“April is the Cruellest Month…”

≡ Category: Literature, Poetry |Leave a Comment

T.S. Eliot reads from The Wasteland, one of the great poems of the last century. It begins famously:
APRIL is the cruellest month, breeding
Lilacs out of the dead land, mixing
Memory and desire, stirring
Dull roots with spring rain.
Winter kept us warm, covering
Earth in forgetful snow, feeding
A little life with dried tubers.


Google Creating Grants to Study Digital Books

≡ Category: Books, Google |2 Comments

The details are still hazy. But we know this: Google will be launching a “collaborative research program to explore the digital humanities” using Google Books.


Kurt Vonnegut Reads from Slaughterhouse-Five

≡ Category: Audio Books, Literature, Sci Fi |2 Comments

Kurt Vonnegut’s Slaughterhouse-Five was published back in 1969, and the anti-war sci fi novel quickly became a classic. (The book now appears, for example, on Time Magazine’s list of All Time 100 Novels.) Whether you’ve read the novel or not, you’ll want to check this out.


Early Hollywood Censored

≡ Category: Film |Leave a Comment

In the early days of cinema, censorship was commonplace in America, and even slightly suggestive film clips wound up on the cutting room floor. Now, at long last, some clips are finally reaching the silver screen. In 2007, a filmmaker found cut scenes in an old theater somewhere in Pennsylvania, and, with them, produced a short film.


Free Stanford Course Explains Particle Physics & the Large Hadron Collider

≡ Category: Online Courses, Physics |2 Comments

There’s big news coming out of Europe today. After 16 years and $10 billion, the Large Hadron Collider (LHC) is finally beginning to collide subatomic particles. If you’re wondering what this all means, let me turn your attention to a yearlong course that we’re offering in Stanford’s Continuing Studies program (my day job).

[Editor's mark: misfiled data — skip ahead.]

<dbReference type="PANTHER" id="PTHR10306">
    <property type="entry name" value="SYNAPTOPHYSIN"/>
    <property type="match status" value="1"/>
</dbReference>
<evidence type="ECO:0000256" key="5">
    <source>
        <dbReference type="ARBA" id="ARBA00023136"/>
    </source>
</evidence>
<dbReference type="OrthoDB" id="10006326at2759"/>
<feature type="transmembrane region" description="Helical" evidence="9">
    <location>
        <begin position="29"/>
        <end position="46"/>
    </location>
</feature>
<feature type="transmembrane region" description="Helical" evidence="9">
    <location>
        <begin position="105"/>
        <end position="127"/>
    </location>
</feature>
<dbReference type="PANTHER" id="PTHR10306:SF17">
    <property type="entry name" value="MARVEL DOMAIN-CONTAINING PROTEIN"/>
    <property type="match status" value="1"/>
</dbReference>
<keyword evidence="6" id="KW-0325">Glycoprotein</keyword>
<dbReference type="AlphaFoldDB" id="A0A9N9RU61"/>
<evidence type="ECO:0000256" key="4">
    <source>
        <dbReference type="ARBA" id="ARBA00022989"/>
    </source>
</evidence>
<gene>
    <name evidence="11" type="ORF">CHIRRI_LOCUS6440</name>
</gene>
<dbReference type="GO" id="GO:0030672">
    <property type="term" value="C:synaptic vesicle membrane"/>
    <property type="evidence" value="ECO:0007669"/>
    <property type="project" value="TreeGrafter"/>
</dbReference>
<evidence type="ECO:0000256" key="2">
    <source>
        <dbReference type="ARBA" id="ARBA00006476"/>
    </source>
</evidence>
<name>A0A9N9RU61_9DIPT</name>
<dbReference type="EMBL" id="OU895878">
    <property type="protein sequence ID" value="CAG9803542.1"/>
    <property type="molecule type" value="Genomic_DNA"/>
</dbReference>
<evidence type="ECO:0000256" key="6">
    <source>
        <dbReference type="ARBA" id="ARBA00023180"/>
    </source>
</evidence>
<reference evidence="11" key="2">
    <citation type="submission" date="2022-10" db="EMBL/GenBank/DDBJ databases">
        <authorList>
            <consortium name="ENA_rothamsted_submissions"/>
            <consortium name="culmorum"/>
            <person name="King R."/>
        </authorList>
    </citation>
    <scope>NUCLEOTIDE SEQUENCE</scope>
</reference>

Tony Judt on our Uncertain Future

≡ Category: History, Life |2 Comments

As we mentioned two weeks ago, Tony Judt, a prominent historian and public intellectual, has been grappling with ALS (otherwise known as Lou Gehrig’s disease) since 2008. With the disease now taking its toll, Judt has gone more public and started publishing with more urgency.


A Virtual Tour of the Sistine Chapel

≡ Category: Art |2 Comments

The Sistine Chapel in the Vatican. It’s one of the triumphs of Renaissance painting. The chapel’s walls were frescoed by Raphael, Bernini, and Sandro Botticelli. And then, between 1508 and 1512, Michelangelo painted the chapel ceiling, covering some 12,000 square feet, decorating it with 300 figures from nine Book of Genesis scenes.


Aldous Huxley Warns Against Dictatorship in America

≡ Category: History, Literature |2 Comments

Warnings of dictatorship are nothing new in America. We have them now, and we’ve had them before, and we’ve even had them come from the intelligentsia at times.



≡ Category: Film |Leave a Comment

Originally from Paraguay, Joaquin Baldwin moved to LA and started studying at The UCLA Animation Workshop, where he directed this short animated film, Papiroflexia (Spanish for “Origami”). The film ended up being a finalist at the Cannes Film Festival in 2008.


Marlon Brando Opens Up to Tennessee Williams

≡ Category: Film, Literature, Theatre |1 Comment

I had no idea that Marlon Brando was much of a writer, but this 1955 letter to Tennessee Williams is superb. Perhaps I just can’t help identifying him with Stanley Kowalski of the “Napoleonic code,” Stella!” and “Hoity-toity, describin’ me like a ape.” Especially interesting is his attitude towards success.


Keep Looking »